The LES 10 is connected to a network interface 12 for providing an interface to a network 14, in this case a PSTN. A call is thereby connected over the network 14 to fixed terminal equipment 16, which comprises telephone, facsimile or data terminal equipment compatible with the mobile terminal equipment 4.
FIG. 2 shows the relevant functional sections of both the MES 6 and the LES 10 in more detail. The functions of the MES 6 and the LES 10 are distinct in other respects, but for convenience the same diagram and reference numerals are used for the relevant sections of both.
Digital data received from the mobile terminal equipment 4 or network interface 12 is encoded by an encoder 20 and then modulated by a modulator 24. The modulated output is transmitted by an antenna assembly 28. Signals received from the antenna assembly 28 are demodulated by a demodulator 30 to generate digital data which is decoded by a decoder 34. The output of the decoder 34 is connected to the mobile terminal equipment 4 or network interface 12. The operation of the functional sections is controlled by a controller 36.
The encoder 20 is a Turbo encoder of the type shown in FIG. 3. Data bits dk are input to a first encoder ENC1, and to an interleaver 21, the output of which is connected to a second encoder ENC2. Each encoder ENC1 and ENC2 is a recursive convolutional coder comprising four intermediate binary stores D1 to D4, and binary adders or exclusive-OR gates. With each cycle, the contents of each of the binary stores D1 to D3 is shifted to binary stores D2 to D4 respectively, while the new contents of D1 are derived from the previous contents of D2 to D4. The output pk from the first encoder and the output qk from the second encoder are derived from the contents of the binary stores D1, D2 and D4 and from the input to the binary store D1.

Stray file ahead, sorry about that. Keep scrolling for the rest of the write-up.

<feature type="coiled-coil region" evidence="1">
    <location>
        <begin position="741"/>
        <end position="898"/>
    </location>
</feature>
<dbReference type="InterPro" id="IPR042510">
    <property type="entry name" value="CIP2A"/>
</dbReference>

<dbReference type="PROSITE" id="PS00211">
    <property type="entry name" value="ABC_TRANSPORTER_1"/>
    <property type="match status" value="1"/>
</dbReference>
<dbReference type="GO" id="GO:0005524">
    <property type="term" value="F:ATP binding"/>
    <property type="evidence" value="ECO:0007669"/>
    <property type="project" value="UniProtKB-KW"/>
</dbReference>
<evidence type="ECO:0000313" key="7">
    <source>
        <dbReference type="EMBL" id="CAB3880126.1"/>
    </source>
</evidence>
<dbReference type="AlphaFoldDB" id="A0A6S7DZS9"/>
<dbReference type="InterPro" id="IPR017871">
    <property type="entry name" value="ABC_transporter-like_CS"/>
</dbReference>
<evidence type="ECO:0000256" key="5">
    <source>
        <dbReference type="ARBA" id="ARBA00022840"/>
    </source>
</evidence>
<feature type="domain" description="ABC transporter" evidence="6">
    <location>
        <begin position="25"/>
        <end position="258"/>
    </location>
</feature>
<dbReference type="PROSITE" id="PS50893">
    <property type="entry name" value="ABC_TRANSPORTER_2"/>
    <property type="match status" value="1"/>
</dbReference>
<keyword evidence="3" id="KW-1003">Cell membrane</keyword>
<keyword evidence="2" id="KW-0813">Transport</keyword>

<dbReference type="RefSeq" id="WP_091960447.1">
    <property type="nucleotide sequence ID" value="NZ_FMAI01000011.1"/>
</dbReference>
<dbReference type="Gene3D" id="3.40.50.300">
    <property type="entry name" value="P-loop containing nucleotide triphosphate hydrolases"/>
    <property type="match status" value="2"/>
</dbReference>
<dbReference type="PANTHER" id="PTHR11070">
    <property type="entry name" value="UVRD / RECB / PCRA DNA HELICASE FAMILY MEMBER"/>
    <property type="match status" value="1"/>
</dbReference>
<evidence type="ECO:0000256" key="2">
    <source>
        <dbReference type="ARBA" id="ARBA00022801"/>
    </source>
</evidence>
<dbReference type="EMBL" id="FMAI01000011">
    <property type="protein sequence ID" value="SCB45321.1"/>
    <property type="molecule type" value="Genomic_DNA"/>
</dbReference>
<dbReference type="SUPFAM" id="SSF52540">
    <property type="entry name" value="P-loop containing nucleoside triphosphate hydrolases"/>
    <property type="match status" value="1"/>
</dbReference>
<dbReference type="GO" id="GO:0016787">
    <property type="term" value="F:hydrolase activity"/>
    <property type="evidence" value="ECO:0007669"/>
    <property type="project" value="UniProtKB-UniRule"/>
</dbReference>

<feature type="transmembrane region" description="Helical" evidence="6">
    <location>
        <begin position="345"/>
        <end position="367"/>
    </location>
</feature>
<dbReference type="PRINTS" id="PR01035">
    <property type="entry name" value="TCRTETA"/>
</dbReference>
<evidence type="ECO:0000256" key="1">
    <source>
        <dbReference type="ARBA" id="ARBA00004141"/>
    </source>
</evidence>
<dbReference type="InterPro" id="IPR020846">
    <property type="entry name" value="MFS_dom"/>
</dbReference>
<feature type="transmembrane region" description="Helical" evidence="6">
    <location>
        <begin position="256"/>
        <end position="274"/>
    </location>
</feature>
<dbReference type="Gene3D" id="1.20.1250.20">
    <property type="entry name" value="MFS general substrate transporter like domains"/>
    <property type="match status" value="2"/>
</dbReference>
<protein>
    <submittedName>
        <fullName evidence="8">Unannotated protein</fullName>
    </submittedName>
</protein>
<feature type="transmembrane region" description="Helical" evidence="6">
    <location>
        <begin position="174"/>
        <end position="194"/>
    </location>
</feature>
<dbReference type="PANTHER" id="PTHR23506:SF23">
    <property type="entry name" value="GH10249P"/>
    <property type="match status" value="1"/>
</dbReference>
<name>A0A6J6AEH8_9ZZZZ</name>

The data bits dk, the non-interleaved parity bits pk and the interleaved parity bits qk are output to a buffer 23 from which sets of bits (u1, u2, u3, u4) are output in parallel in accordance with a puncturing format, examples of which are described below.
As shown in FIG. 4, the buffer 23 comprises memory stores Sd, Sp and Sq for the data bits d, non-interleaved parity bits p and interleaved parity bits q respectively. Data and parity bits are read out of the memory stores S from addresses indicated by first and second pointers Pd1, Pd2, Pp1, Pp2, Pq1, Pq2 for each of the memory stores Sd, Sp and Sq respectively and output as a selected one of the output bits u1, u2, u3, u4 determined by a multiplexer 25. The sequence of addresses from which the data and parity bits are read out and the sequence of settings of the multiplexer together determine the transmission format of the data and parity bits and the puncturing scheme of the parity bits, not all of which are transmitted. The arrangement shown in FIGS. 3 and 4 is a functional representation of the turbo encoder and may be implemented entirely in a suitably programmed digital signal processor (DSP).